Fly tying, the CDC Wing BWO

How to tie the CDC Wing BWO

Fabisch Fly Fish Blog

Fly Tying Made Easy, Tying Instructions For A BWO Dry Fly


The BWO dry fly - or, unabridged - Blue Winged Olive is a rather old pattern, and the corresponding flies can be found in many fisheries. It is not surprising that the corresponding imitation can be found in many fly boxes. Moreover, there are many different ways to tie this pattern. I´d like to present a rather simple way to tie a BWO with a CDC wing. To stabilize the way this pattern floats, the tails should be slightly longer than usual. Further information is to follow step by step.

As hook for fly tying this pattern I have chosen a Kamasan B405 in sizes 10 - 18. The size 18 flies are fished in late fall for grayling.

1. You start out by wrapping your flytying thread from the eye just a bit farther than halfway down the hook shank and then wrap it back towards the eye about halfways.

2. That is where you tie in your wing material, in this case a little bunch of CDC-fibers from suitable CDC-hackle feathers. The fibers should have a slightly blueish hue (blue winged!). Handling the CDC-fibers and feathers is easy; other than cock hackles, they can be clipped to the desired length without any problem.

CDC wing BWO, learning fly tying, dry flies one
CDC wing BWO, learning fly tying, dry flies two

3. Next you finish your basic wrap towards the bend of the hook. The protruding rear ends of the CDC-fibers are clipped at an angle and neatly covered by your basic wrap which you continue all the way down to the beginning of the bend.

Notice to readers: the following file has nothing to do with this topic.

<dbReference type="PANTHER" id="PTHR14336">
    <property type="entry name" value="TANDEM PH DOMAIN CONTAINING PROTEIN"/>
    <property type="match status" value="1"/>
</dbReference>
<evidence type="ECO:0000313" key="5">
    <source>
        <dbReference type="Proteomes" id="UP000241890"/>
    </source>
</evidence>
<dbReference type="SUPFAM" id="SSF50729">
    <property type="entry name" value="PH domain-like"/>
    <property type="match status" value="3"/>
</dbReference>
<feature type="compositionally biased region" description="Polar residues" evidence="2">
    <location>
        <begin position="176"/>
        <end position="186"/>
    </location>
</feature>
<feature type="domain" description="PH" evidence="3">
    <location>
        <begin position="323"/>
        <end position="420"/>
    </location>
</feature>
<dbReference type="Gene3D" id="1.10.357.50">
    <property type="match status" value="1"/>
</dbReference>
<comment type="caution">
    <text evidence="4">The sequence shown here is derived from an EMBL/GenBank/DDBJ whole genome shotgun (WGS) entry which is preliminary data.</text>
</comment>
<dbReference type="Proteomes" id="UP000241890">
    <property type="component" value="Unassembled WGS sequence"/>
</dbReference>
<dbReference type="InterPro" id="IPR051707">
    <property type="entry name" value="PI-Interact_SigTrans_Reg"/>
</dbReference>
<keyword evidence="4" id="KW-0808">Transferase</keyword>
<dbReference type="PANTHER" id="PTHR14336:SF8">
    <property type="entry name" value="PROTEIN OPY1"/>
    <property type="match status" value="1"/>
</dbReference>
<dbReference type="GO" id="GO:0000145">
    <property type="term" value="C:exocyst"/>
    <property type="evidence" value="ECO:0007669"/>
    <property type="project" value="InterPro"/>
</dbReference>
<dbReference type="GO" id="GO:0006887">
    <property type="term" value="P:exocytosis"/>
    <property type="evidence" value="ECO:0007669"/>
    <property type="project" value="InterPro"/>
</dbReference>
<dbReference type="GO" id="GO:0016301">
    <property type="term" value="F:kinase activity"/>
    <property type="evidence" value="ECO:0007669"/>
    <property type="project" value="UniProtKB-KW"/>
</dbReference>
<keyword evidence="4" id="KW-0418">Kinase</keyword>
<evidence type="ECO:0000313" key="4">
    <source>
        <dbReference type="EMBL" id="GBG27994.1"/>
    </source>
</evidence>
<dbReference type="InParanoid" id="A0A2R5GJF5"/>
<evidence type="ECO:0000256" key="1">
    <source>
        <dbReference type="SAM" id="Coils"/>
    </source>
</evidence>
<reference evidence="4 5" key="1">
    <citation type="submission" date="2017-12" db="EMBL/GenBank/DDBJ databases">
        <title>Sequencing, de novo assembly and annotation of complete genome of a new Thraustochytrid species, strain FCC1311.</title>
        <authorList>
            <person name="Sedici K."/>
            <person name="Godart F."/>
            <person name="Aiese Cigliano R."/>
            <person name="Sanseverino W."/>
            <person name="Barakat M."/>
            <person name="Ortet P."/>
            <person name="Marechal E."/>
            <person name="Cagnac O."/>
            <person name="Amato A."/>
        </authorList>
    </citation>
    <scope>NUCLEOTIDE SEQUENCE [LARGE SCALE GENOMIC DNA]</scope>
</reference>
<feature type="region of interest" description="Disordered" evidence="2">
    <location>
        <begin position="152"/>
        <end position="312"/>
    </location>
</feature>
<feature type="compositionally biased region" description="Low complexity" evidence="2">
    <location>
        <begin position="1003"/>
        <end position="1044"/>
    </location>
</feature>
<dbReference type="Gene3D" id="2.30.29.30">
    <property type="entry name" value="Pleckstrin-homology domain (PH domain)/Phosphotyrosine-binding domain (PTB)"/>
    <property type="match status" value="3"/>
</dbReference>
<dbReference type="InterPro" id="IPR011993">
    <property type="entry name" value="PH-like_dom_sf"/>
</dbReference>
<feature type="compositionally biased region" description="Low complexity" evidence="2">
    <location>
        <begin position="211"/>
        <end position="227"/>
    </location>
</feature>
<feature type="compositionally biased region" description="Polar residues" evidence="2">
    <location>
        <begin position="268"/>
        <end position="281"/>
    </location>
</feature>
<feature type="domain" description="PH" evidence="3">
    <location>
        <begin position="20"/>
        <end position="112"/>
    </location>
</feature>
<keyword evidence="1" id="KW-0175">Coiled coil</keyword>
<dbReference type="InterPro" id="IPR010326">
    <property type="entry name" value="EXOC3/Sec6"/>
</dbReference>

4. Here´s where you tie in your tails. You may use a lot of different fibers, natural or synthetic. I use fibers from a cosmetic brush sold by ALDI, which yields over 100 tails for a few € ($). N.B.: whichever material you chose for a dry fly, it better be water repellent!

CDC BWO, learning flytying, dry flies three
CDC BWO, learning flytying, dry flies four

5. After clipping the butts of your tail fibers pointing towards the wing, you tie in both your ribbing material and your body thread at the hook´s bend.



6. Your main fly tying thread - here Dyneemathread 12/0 - is wrapped all the way to the wing (if you use a rotary vise like e.g. Norvise: all the way to the hook eye). If your body looks uneven, this is the time to fix that.

CDC BWO, learning fly tying, dry flies five
CDC BWO, learning fly tying, dry flies six

7.Now you form a nice even body with your body thread ( or dubbing ) and tie it down with your fly tying thread at the wing.


8. Next, make a nice rib with your ribbing thread, starting with relatively narrow ribs and getting wider towards the thorax. Take care to keep good tension on your thread. On nymph bodies, head cement or superglue may be used to stabilize your rib, never on dry fly bodies, though!

CDC BWO, learning fly tying, dry flies seven
CDC BWO, learning fly tying, dry flies eight

9. To imitate a few legs in the thorax area, tie in a cock hackle immediately behind the wing. For this hackle, color is much less important than size! in the photograph I have used a brown hackle.



10. Now make one to three wraps with your hackle (depending on available space)...

CDC BWO, learning fly tying, dry flies nine
CDC BWO, learning fly tying, dry flies ten

11. ...and wrap some more turns of the same hackle in front of your wing. Take care not to catch any of your wing fibers! The wing fibers should be long enough so you can hold them slightly back and upward with two fingers while making about three wraps with your hackle. As CDC fibers are very soft, the wraps of the brown hackle suffice to support the wing and hold it in place.

12. Finally, apply a whip finish and clip the CDC-wing to proper size. Your fly is finished.

CDC BWO, learning fly tying, dry flies eleven
CDC BWO, learning fly tying, dry flies twelve





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